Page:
Earlier this week it was announced that up to 100,000 patients with cancer and rare diseases in England will have their entire genetic code sequenced, with the UK Prime Minister outlining that £100m has been set aside for the project over the next three to five years.
This is welcome news as for decades, biomedical scientists have been looking for new ways to diagnose cancers at an early, curable stage and also to select the optimal therapy for individual patients. At the moment, cancer treatments are effective in only some of the patients undergoing therapy, and many cancer patients are still being diagnosed too late, once the cancer is already too far advanced. Despite these challenges, researchers are now exploring how unique biomarkers could help to improve the outcome for people with cancer by enhancing detection and treatment approaches.
However as with the 100,000 sample announced, mapping this kind of genetic data and performing genome sequencing in an attempt to try and personalise medical diagnosis and care, leads to enormous amounts of data being produced in order to classify patients into groups e.g. by distinctive biomarkers.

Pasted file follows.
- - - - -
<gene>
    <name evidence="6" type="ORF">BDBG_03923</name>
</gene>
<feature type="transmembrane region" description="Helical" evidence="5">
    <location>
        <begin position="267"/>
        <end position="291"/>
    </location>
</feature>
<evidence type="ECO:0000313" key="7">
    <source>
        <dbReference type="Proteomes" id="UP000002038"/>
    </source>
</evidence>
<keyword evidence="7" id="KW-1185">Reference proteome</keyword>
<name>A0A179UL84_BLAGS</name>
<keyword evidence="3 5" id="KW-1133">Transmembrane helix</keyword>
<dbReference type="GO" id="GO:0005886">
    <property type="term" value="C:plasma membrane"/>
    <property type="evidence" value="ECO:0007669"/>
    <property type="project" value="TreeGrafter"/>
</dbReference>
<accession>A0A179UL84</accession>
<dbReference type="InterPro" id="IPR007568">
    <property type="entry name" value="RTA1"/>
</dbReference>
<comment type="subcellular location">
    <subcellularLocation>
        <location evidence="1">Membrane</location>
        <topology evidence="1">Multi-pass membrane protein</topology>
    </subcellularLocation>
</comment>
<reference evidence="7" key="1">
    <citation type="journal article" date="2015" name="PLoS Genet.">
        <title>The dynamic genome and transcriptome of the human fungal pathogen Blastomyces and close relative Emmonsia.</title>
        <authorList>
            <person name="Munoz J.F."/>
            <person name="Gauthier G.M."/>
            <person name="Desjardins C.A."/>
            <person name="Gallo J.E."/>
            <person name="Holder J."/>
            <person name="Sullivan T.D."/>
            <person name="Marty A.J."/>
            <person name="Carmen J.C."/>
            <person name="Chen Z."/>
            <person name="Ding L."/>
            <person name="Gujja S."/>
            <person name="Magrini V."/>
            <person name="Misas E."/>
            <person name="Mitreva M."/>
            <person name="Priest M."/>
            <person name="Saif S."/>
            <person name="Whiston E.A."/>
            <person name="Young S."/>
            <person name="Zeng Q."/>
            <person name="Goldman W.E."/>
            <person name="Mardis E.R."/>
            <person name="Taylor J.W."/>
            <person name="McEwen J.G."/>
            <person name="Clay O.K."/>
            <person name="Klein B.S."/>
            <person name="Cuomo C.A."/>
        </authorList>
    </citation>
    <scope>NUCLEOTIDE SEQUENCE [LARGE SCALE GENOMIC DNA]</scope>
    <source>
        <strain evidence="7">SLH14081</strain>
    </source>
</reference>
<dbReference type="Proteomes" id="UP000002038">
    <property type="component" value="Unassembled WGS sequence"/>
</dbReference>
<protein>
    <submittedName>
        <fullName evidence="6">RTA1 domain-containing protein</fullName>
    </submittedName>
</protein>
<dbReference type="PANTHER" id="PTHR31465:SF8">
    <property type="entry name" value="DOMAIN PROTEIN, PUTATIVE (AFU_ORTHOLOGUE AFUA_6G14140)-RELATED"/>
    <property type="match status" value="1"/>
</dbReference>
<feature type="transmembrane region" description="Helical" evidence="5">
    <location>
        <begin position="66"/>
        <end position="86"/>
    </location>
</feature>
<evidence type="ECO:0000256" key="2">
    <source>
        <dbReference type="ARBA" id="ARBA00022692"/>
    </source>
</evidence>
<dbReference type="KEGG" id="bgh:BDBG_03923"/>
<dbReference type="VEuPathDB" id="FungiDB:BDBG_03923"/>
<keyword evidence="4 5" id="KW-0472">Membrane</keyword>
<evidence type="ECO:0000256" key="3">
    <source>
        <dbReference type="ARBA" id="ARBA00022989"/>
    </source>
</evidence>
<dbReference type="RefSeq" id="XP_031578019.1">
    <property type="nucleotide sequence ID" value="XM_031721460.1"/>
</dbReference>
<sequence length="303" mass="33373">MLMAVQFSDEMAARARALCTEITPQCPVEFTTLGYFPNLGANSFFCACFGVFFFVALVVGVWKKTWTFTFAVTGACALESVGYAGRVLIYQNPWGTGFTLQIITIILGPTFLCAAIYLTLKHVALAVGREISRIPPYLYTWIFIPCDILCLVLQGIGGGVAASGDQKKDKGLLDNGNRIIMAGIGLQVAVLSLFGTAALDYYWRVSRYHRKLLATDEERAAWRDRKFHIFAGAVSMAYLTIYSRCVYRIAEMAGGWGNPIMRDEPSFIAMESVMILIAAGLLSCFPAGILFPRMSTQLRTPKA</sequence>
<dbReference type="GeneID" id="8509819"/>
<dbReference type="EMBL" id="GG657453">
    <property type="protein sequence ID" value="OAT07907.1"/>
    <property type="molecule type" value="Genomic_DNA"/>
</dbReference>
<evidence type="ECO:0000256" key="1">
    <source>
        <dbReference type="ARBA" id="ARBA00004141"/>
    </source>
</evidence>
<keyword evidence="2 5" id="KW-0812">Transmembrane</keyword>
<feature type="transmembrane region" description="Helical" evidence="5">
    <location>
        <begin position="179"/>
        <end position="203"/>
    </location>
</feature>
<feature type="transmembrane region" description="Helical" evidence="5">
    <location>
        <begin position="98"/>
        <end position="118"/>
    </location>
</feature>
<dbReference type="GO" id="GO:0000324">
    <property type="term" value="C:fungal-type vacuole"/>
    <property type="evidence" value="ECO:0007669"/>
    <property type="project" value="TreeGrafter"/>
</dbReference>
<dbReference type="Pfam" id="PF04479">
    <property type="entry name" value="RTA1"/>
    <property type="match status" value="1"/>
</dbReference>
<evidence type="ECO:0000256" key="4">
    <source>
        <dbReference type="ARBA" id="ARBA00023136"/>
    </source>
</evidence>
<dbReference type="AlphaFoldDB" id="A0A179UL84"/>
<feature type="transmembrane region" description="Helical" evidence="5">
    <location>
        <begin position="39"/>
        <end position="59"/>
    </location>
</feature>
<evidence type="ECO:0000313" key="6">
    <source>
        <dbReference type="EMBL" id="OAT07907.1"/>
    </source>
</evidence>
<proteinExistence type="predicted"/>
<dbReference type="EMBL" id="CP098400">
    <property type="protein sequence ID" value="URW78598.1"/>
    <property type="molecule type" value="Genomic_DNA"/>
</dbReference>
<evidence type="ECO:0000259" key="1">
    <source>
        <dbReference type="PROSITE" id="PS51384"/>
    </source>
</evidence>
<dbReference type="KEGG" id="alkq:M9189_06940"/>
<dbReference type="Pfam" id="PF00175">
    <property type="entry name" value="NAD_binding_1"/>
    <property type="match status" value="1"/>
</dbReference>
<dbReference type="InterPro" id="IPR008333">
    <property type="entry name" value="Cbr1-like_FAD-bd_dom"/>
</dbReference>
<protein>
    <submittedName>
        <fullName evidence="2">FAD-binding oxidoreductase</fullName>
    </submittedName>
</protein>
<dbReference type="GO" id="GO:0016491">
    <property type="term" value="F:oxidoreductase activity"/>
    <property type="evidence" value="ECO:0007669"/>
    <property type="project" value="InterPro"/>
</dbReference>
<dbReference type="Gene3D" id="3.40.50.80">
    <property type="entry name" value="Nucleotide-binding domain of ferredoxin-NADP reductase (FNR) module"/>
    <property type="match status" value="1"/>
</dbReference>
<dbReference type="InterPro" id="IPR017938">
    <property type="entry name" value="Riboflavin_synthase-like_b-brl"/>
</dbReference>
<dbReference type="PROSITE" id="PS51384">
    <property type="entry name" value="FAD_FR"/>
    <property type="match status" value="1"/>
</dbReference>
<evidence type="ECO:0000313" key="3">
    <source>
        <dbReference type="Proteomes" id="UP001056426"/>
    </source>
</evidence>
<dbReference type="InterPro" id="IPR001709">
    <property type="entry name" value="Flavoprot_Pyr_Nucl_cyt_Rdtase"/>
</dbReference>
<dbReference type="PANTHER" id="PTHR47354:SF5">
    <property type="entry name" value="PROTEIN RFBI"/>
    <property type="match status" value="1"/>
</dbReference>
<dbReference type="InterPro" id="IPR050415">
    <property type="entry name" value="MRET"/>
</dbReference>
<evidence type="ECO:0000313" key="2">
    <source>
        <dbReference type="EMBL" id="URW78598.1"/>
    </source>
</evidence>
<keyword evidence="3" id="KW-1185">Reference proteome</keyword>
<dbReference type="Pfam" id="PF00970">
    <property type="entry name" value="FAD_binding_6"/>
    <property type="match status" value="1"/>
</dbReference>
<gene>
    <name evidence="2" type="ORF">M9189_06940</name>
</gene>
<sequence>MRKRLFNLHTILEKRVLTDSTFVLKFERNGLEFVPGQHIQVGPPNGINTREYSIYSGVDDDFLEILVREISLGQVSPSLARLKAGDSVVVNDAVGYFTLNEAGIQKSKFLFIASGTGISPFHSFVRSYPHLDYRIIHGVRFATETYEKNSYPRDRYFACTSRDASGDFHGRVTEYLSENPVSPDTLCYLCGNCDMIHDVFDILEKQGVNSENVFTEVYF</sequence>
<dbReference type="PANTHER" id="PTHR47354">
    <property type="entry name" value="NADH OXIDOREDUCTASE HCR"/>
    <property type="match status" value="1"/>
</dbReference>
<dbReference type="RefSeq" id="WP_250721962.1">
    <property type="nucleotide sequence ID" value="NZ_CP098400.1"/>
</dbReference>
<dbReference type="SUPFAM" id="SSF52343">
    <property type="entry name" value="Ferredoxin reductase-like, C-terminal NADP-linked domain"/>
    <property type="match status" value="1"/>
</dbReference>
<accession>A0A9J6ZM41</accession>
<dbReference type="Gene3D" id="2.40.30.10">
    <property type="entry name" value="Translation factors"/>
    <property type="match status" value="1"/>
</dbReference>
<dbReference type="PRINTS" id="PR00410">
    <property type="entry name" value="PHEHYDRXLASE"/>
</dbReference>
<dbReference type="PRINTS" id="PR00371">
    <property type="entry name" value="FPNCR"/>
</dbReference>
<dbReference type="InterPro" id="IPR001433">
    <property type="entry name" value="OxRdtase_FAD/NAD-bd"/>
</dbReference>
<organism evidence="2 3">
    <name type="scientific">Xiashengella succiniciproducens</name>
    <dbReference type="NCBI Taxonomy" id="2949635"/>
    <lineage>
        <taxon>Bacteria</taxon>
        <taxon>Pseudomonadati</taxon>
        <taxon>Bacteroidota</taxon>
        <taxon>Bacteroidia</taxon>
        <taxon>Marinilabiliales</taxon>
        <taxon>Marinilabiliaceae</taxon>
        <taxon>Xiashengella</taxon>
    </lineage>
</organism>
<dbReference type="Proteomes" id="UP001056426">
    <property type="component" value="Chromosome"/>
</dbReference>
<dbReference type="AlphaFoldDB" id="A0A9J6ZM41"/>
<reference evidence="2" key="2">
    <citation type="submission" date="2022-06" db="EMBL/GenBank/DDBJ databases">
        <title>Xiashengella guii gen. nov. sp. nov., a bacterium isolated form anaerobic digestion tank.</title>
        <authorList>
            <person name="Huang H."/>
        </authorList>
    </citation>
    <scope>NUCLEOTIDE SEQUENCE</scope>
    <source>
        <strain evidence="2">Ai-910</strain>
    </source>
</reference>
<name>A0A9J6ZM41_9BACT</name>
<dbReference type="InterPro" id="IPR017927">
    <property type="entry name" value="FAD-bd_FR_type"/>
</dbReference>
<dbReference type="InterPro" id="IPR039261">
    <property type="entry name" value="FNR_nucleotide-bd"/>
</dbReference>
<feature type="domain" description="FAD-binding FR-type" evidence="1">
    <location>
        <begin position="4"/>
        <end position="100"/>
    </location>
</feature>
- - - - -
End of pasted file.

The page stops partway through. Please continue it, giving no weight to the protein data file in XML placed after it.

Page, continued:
In addition, once you get to the clinical stage by taking DNA or blood samples even more data is produced and needed to be understand before patients can be grouped. Fortunately, in recent years there have been major developments in analysis software that can handle DNA mapping on this scale, helping to structure patients into groups and identifying which biomarkers should be used.